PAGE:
Lion

Zoo Miami's Lion Cub Makes His First Public Appearance

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For the first time in Zoo Miami history, a Lioness and her cub went on public exhibit together. First-time mother Asha and her three month old male cub K'wasi thrilled zoo guests last week as they explored the exhibit and interacted together. 

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Photo Credit:  Ron Magill

You’d never know by looking at him, but K’wasi had a rough start in life.  ZooBorns chronicled his difficult journey here and here.  When he was just a few weeks old, he battled bacterial infections and lost weight.  Thanks to supplemental bottles from zoo keepers, K’wasi has made a comeback.

See more photos of Asha and K'wasi below the fold.

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Update: Zoo Miami's Lion Cub is Thriving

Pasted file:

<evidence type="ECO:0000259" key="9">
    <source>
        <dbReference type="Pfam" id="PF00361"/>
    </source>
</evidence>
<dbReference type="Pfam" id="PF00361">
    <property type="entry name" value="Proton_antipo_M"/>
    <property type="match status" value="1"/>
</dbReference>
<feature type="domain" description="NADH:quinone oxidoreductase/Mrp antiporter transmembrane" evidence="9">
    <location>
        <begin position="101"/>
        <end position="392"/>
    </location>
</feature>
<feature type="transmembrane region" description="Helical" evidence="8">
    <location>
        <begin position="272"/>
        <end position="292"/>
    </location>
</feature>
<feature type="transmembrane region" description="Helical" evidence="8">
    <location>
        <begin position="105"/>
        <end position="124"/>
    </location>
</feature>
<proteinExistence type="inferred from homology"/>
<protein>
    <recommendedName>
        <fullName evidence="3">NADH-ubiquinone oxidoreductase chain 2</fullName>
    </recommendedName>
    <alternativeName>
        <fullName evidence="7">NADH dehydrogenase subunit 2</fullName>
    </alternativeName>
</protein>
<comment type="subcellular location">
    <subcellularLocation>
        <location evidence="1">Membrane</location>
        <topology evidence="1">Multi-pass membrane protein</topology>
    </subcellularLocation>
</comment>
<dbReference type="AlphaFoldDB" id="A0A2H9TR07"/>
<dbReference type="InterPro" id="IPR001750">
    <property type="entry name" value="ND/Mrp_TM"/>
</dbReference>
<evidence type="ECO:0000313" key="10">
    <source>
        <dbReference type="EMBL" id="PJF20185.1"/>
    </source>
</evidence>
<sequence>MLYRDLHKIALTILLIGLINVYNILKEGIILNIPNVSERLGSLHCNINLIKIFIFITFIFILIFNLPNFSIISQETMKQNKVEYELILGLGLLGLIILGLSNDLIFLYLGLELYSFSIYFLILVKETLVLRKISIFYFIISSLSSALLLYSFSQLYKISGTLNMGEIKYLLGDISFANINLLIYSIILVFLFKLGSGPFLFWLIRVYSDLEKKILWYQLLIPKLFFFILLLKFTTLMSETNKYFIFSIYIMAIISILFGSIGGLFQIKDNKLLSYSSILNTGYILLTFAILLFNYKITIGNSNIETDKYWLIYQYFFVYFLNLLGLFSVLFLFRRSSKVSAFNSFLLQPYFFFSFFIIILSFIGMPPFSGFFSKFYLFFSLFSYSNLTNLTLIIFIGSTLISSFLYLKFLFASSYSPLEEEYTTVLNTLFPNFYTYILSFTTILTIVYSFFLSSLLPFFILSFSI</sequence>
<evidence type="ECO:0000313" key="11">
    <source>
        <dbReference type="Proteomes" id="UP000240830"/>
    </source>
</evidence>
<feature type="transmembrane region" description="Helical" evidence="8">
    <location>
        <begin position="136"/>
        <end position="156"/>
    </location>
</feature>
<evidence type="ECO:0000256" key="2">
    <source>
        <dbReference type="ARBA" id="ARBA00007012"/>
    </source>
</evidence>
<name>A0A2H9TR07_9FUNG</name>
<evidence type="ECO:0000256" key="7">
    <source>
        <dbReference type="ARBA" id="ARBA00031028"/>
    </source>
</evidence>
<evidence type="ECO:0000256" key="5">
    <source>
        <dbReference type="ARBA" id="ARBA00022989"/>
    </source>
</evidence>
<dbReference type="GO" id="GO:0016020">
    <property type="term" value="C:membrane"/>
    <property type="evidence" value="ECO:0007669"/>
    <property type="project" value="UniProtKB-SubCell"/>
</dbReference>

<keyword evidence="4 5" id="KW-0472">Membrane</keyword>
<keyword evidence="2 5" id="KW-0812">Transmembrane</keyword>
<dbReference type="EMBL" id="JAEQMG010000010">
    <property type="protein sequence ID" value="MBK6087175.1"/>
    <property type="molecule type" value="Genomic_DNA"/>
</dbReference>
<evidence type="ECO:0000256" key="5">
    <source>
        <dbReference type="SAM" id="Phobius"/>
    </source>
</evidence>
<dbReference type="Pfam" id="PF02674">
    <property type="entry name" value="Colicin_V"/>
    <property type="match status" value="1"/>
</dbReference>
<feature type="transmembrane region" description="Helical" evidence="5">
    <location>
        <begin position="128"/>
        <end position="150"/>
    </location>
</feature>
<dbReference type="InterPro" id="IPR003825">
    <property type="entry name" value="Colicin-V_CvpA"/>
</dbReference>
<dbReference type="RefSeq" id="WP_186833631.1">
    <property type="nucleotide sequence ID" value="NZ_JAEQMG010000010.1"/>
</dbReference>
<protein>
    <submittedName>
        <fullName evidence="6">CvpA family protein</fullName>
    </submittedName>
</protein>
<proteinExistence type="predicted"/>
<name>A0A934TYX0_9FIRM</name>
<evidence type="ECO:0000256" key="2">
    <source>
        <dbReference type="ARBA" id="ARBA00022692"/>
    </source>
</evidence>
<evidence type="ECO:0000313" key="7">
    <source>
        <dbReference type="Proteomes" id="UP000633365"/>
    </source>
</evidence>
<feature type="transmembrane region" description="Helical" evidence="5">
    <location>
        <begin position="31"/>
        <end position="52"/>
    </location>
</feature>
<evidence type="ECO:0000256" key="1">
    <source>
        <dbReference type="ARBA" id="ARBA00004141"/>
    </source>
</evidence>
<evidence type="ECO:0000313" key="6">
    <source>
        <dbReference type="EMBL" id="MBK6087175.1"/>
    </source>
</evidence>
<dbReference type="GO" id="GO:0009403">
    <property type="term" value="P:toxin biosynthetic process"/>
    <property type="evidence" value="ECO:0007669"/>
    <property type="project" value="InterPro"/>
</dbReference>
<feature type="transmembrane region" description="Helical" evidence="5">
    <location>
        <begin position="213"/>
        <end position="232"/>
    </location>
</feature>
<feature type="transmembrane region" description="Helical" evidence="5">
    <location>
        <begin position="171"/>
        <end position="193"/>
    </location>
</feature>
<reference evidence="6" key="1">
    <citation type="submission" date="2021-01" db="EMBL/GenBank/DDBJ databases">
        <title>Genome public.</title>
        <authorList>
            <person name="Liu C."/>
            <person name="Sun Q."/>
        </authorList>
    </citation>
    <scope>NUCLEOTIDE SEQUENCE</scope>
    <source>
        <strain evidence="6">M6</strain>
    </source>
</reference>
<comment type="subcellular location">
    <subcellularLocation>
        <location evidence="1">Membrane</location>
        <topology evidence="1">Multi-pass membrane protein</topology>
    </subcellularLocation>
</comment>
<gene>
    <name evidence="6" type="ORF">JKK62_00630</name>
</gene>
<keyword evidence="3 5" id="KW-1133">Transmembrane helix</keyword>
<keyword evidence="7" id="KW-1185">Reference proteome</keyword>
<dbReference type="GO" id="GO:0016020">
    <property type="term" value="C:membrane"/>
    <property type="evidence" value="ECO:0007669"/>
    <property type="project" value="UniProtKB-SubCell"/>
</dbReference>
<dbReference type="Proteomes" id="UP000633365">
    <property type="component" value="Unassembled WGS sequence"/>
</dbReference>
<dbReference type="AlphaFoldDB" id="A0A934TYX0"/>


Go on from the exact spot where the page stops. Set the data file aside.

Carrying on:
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A few weeks ago, we introduced you to a male Lion cub born December 15 at Zoo Miami.  Shortly after the cub was born to first-time mother Asha, keepers observed that he was losing weight.  He then faced several bacterial infections.  To help the little cub, keepers began offering a supplemental bottle to the cub three times a day.

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Photo Credit:  Zoo Miami

Thanks to the dedicated efforts of the zoo staff, the little cub is now thriving and his prognosis for long-term survival is good.  The cub was recently separated from Asha for a quick physical exam and received his vaccinations.  Asha welcomed her cub back without hesitation after the brief exam.